Wednesday, January 6, 2010

A little fish with your STPP, madam ?

I dont watch much TV. But this week I caught an investigative documentary called Kolbotek. I was rivetted, shocked and scandalized. My flabber was gasted, my ass was tounded and my over was whelmed, as they say in Manchester. Here's the story.

Fish importers have a choice betwen quality and price. If they go for (low) price, they purchase fish which is packed in China, in a packing process which first picks out  wriggling worms from the freshly caught fish by hand using tweezers, bangs holes in the fish so that it will absorb water and chemicals, immerses the fish in a water-STPP solution in order to make it look bloated and bigger than it really is, shakes it around so that everything gets properly absorbed, and finally, freezes and packs it, without any indication of the volume of water in the pack, in many cases without indicating the presence of STPP. STPP (sodium tripolyphospate) is a commonly used preservative, but in this case, it serves to ensure maximum water retention so that when frozen, what is a kilo of fish, is actually 50% or more water. So when we have bought frozen fish, we have been buying more chemically treated water than fish, and paying a high cost for this privilege.

On revelation of this irresponsible trickery in the fish industry, some Israeli grocery chains responded. Shufersal was the first to make an unconditional recall of all relevant fish products and take them off the shelves. Another private chain, Rami Levy has also removed products. Other retailers are "considering". Now, some thoughts:

So first, I want to congratulate (and thank) this fast response by Israel's largest grocery. Clearly the responsible thing to do. Beyond Compliance. An act which will give them extra  points both in my mind and on my credit card account. And I hope many others.  Shufersal is a big player, over 240 stores, over 10,000 employees and over $2.5 million in annual revenues. Despite this demonstration of responsibility, aside from financial reports, we are not treated to any additional level of transparency. The only thing that resembles Corporate Responsibility on their local language website is a Code of Ethics, though their corporate vision stresses leadership. Where is Shufersal's commitment to responsible consumerism, to greening of the retail chain, to responsible workplace and supply chain practices ? Who knows! This act of responsibility counts in their favour, but a thorough lack of transparency is a big opportunity for this chain to truly lead the Israeli grocery industry to new levels of sustainability.How about a first CSR report, Shufersal ?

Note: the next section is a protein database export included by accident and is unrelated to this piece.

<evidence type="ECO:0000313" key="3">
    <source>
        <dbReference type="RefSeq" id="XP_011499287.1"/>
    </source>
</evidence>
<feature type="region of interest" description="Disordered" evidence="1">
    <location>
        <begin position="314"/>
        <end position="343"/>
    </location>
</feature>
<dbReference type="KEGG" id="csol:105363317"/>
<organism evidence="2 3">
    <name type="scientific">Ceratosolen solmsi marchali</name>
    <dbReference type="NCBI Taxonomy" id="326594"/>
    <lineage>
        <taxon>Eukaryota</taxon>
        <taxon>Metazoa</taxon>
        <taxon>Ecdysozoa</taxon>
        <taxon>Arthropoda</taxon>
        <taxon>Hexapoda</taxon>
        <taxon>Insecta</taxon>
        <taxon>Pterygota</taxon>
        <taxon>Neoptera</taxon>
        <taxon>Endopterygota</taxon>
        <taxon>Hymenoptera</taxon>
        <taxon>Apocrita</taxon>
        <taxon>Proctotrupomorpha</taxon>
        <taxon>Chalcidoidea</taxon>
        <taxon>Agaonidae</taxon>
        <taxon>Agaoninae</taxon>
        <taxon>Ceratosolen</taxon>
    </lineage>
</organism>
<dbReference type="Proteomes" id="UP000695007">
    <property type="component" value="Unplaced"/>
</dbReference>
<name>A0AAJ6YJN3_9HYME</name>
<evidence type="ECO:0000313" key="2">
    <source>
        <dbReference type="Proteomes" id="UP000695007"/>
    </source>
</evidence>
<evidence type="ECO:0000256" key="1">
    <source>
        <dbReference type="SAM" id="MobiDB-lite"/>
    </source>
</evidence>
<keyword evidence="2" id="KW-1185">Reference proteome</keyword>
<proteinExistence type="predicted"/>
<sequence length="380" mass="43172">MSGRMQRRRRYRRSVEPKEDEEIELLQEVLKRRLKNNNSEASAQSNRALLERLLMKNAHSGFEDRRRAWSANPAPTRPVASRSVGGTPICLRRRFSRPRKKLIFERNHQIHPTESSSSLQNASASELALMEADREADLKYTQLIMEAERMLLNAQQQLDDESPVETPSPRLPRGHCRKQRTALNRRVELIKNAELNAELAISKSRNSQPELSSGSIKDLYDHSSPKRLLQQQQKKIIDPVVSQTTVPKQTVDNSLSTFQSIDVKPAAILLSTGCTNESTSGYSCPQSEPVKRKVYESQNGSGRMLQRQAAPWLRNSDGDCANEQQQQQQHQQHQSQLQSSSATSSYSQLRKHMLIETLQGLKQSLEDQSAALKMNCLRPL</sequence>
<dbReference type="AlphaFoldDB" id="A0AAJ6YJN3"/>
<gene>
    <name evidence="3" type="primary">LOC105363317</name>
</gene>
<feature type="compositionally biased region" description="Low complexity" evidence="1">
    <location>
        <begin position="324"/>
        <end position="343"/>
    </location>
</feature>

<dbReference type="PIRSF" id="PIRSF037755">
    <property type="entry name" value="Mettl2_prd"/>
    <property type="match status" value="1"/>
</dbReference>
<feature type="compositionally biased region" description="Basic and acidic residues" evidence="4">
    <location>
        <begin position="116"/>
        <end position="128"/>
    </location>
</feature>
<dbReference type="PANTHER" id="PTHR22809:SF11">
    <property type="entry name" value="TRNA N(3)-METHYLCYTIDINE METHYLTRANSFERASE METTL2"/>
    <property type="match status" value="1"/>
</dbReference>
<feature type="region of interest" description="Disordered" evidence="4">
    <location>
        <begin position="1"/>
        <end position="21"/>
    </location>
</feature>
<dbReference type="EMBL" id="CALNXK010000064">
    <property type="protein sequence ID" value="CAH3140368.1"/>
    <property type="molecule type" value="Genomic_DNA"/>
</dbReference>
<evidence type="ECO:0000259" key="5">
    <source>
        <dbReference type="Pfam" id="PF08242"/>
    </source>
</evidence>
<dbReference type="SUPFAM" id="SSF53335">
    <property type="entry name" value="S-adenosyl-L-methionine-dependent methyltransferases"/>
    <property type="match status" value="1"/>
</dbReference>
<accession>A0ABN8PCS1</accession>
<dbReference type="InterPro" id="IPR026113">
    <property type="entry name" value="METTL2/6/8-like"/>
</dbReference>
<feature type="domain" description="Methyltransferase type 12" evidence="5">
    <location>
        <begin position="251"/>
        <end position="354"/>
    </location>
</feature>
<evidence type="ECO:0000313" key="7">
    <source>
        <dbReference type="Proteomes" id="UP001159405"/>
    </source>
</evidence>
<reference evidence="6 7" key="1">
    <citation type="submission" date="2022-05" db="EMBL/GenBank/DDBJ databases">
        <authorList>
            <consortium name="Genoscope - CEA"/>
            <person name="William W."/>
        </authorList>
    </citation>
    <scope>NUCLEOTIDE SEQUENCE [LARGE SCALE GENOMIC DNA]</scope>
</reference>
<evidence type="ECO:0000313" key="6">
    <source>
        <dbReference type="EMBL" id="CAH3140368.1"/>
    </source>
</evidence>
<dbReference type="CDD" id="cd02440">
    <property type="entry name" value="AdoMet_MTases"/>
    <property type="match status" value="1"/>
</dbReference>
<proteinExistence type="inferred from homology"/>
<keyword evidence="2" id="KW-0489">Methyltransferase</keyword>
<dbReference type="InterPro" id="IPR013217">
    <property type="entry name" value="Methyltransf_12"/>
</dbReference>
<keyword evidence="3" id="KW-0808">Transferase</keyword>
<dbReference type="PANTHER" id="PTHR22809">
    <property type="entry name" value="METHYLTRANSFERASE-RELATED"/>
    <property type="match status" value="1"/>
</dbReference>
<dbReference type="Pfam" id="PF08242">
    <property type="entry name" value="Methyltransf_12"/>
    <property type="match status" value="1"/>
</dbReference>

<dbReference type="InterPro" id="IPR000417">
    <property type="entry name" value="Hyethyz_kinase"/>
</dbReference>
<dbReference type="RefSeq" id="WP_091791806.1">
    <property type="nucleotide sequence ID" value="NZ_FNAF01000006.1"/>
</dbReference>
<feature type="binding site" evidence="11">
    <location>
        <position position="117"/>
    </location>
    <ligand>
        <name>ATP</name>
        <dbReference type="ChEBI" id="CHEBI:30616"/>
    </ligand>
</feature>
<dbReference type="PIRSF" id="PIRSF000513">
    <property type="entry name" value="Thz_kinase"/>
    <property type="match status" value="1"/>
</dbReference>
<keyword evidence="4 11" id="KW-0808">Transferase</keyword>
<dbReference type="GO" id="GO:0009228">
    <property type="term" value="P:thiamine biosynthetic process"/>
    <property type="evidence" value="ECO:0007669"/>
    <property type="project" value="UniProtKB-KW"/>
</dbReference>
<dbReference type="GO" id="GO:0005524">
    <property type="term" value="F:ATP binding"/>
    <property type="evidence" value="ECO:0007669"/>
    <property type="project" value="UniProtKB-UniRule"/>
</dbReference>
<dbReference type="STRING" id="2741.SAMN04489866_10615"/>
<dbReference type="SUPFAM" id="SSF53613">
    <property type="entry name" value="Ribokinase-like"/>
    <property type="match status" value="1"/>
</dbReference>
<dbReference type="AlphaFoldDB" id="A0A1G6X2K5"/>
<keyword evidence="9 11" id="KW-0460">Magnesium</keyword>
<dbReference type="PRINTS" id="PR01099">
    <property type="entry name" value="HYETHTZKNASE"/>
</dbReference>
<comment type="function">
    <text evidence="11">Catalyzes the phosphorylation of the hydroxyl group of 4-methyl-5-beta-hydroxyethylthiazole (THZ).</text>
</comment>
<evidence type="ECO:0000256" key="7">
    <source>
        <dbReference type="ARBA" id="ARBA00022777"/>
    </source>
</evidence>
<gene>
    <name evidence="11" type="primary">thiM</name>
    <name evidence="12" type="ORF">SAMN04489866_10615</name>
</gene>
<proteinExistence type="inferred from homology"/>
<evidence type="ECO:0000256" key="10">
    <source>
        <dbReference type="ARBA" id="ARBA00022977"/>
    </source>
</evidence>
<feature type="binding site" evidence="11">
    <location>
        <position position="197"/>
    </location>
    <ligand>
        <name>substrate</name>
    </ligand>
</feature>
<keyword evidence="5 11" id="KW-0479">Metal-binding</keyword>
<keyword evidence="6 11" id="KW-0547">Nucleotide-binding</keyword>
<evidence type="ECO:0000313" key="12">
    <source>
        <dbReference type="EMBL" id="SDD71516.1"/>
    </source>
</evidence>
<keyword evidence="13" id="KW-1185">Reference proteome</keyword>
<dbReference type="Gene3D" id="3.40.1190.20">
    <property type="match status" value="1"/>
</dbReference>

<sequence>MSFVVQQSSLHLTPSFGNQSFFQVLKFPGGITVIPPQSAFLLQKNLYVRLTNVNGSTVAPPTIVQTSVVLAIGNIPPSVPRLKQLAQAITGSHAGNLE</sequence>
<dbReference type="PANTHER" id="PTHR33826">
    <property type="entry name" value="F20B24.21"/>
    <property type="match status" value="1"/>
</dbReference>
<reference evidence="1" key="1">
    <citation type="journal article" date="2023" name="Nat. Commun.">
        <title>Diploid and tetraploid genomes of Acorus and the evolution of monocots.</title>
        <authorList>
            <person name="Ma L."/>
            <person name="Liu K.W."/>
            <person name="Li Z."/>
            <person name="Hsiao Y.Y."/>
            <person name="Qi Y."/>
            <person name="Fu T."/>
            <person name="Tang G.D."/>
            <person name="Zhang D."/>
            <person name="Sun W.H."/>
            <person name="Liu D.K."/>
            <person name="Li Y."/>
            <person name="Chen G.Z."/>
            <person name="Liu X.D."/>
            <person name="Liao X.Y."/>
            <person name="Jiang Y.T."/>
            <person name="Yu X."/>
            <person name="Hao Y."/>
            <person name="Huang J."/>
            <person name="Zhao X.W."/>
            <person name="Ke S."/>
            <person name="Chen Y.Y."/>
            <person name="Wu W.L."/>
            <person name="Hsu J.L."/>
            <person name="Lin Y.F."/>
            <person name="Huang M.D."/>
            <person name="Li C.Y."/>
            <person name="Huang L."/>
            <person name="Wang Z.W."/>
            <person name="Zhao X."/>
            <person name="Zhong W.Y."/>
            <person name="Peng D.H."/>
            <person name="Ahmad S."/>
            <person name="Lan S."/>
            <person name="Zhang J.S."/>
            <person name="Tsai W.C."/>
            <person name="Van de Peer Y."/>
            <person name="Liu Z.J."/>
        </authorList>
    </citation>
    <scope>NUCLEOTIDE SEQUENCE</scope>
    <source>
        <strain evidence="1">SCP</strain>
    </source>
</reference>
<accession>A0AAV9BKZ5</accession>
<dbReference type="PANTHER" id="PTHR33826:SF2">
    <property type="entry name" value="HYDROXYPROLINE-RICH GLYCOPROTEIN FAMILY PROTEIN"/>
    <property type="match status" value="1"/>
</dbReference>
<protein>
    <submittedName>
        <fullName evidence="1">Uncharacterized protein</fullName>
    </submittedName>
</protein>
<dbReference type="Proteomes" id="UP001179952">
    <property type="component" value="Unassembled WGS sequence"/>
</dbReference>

Second, I want to know who trains the buyers of the retail grocery chains, and what standards, if any, they work to. This fish thing is a complete scam. A knowingly deliberate act to mislead consumers in the interest of higher profits. Who questions this? Where are the ethical purchasing training courses? My consulting business has  recently forged an alliance  with the Israel Purchasing and Logistics Managers Association, to assist the development of ethical, responsible and green purchasing practices. I think I might suggest we start with grocery retailers. 

Third, I took a look at CSR in the fish industry. There are many issues we have been aware of for years regarding the fish industry and sustainable fisheries. The Marine Stewardship CounciI was established by Unilever and the WWF in 1995 to address safeguarding seafood supply and mitigate the impact of overfishing on the marine environment. The work done by the Council since then in controlling and establishing fishery standards is applaudable. But a site search didn't bring up the issue of STPP. I found a nice CSR report by MarineHarvest for 2008 no mention of STPP there either.  Seems to me that there is a loophole of awareness here, which I suspect may be exploited in other markets at the expense of consumers everywhere. So folks, check your labels, ask questions of your retailers, and if all else fails, go off fish. At least, the STPP flavored kind.

elaine cohen is the joint CEO of BeyondBusiness, a leading reporting and social-environmental consulting firm based in Israel. Visit our website at: 


David Coethica said...

It never fails to ass tound me when stories like this are made public. How many blind eyes are there in this world?

I'm really interested in the big global grocers views on this - any news from Walmart, Tesco etc?

elaine said...

Thanks for your comment, David. I agree. Doesn't ANYONE in ANY of these supply chains have ANY thought about the total dishonesty of their systems? Still, sooner or later, the truth will out....


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